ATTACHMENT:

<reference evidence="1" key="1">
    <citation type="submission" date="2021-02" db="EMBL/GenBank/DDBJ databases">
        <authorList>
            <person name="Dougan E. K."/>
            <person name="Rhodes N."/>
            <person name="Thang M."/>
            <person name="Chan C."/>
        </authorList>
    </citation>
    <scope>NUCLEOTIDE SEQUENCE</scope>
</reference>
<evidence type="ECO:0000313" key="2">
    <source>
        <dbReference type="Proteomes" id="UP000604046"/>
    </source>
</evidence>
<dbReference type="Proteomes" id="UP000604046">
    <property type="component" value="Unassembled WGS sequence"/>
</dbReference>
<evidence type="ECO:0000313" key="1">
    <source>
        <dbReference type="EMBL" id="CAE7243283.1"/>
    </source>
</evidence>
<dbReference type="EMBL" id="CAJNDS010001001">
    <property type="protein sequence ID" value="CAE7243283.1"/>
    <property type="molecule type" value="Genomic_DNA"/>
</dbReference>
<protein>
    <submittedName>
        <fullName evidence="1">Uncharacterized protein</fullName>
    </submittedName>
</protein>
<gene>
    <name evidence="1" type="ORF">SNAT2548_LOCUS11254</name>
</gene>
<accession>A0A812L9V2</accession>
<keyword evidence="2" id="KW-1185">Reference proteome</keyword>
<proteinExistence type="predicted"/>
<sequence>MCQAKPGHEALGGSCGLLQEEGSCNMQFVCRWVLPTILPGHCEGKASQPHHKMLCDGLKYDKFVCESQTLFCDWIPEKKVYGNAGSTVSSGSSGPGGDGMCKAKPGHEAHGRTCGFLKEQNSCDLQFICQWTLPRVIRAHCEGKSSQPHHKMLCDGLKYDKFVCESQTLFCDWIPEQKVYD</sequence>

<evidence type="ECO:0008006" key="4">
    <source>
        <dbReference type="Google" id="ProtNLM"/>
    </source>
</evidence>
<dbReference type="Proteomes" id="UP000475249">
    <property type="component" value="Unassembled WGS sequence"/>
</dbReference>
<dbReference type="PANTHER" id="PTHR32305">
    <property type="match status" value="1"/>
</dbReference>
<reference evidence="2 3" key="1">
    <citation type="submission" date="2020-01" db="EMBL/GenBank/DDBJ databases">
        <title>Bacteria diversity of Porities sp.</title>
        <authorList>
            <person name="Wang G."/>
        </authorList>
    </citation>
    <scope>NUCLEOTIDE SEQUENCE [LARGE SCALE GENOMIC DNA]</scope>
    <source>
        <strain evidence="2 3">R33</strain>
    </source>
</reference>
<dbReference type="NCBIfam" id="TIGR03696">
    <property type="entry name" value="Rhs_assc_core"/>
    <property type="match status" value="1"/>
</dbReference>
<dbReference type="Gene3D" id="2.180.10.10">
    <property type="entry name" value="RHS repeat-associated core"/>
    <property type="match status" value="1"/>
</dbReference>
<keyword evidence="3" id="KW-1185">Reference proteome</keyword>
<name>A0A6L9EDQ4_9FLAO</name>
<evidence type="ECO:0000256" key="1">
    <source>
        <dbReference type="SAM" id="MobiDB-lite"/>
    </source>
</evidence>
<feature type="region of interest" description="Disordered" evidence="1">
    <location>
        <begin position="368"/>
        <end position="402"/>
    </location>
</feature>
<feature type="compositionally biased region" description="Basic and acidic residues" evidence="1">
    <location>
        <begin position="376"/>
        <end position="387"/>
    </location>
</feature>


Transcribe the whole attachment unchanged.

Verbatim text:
<reference evidence="1" key="1">
    <citation type="submission" date="2021-02" db="EMBL/GenBank/DDBJ databases">
        <authorList>
            <person name="Dougan E. K."/>
            <person name="Rhodes N."/>
            <person name="Thang M."/>
            <person name="Chan C."/>
        </authorList>
    </citation>
    <scope>NUCLEOTIDE SEQUENCE</scope>
</reference>
<evidence type="ECO:0000313" key="2">
    <source>
        <dbReference type="Proteomes" id="UP000604046"/>
    </source>
</evidence>
<dbReference type="Proteomes" id="UP000604046">
    <property type="component" value="Unassembled WGS sequence"/>
</dbReference>
<evidence type="ECO:0000313" key="1">
    <source>
        <dbReference type="EMBL" id="CAE7243283.1"/>
    </source>
</evidence>
<dbReference type="EMBL" id="CAJNDS010001001">
    <property type="protein sequence ID" value="CAE7243283.1"/>
    <property type="molecule type" value="Genomic_DNA"/>
</dbReference>
<protein>
    <submittedName>
        <fullName evidence="1">Uncharacterized protein</fullName>
    </submittedName>
</protein>
<gene>
    <name evidence="1" type="ORF">SNAT2548_LOCUS11254</name>
</gene>
<accession>A0A812L9V2</accession>
<keyword evidence="2" id="KW-1185">Reference proteome</keyword>
<proteinExistence type="predicted"/>
<sequence>MCQAKPGHEALGGSCGLLQEEGSCNMQFVCRWVLPTILPGHCEGKASQPHHKMLCDGLKYDKFVCESQTLFCDWIPEKKVYGNAGSTVSSGSSGPGGDGMCKAKPGHEAHGRTCGFLKEQNSCDLQFICQWTLPRVIRAHCEGKSSQPHHKMLCDGLKYDKFVCESQTLFCDWIPEQKVYD</sequence>

<evidence type="ECO:0008006" key="4">
    <source>
        <dbReference type="Google" id="ProtNLM"/>
    </source>
</evidence>
<dbReference type="Proteomes" id="UP000475249">
    <property type="component" value="Unassembled WGS sequence"/>
</dbReference>
<dbReference type="PANTHER" id="PTHR32305">
    <property type="match status" value="1"/>
</dbReference>
<reference evidence="2 3" key="1">
    <citation type="submission" date="2020-01" db="EMBL/GenBank/DDBJ databases">
        <title>Bacteria diversity of Porities sp.</title>
        <authorList>
            <person name="Wang G."/>
        </authorList>
    </citation>
    <scope>NUCLEOTIDE SEQUENCE [LARGE SCALE GENOMIC DNA]</scope>
    <source>
        <strain evidence="2 3">R33</strain>
    </source>
</reference>
<dbReference type="NCBIfam" id="TIGR03696">
    <property type="entry name" value="Rhs_assc_core"/>
    <property type="match status" value="1"/>
</dbReference>
<dbReference type="Gene3D" id="2.180.10.10">
    <property type="entry name" value="RHS repeat-associated core"/>
    <property type="match status" value="1"/>
</dbReference>
<keyword evidence="3" id="KW-1185">Reference proteome</keyword>
<name>A0A6L9EDQ4_9FLAO</name>
<evidence type="ECO:0000256" key="1">
    <source>
        <dbReference type="SAM" id="MobiDB-lite"/>
    </source>
</evidence>
<feature type="region of interest" description="Disordered" evidence="1">
    <location>
        <begin position="368"/>
        <end position="402"/>
    </location>
</feature>
<feature type="compositionally biased region" description="Basic and acidic residues" evidence="1">
    <location>
        <begin position="376"/>
        <end position="387"/>
    </location>
</feature>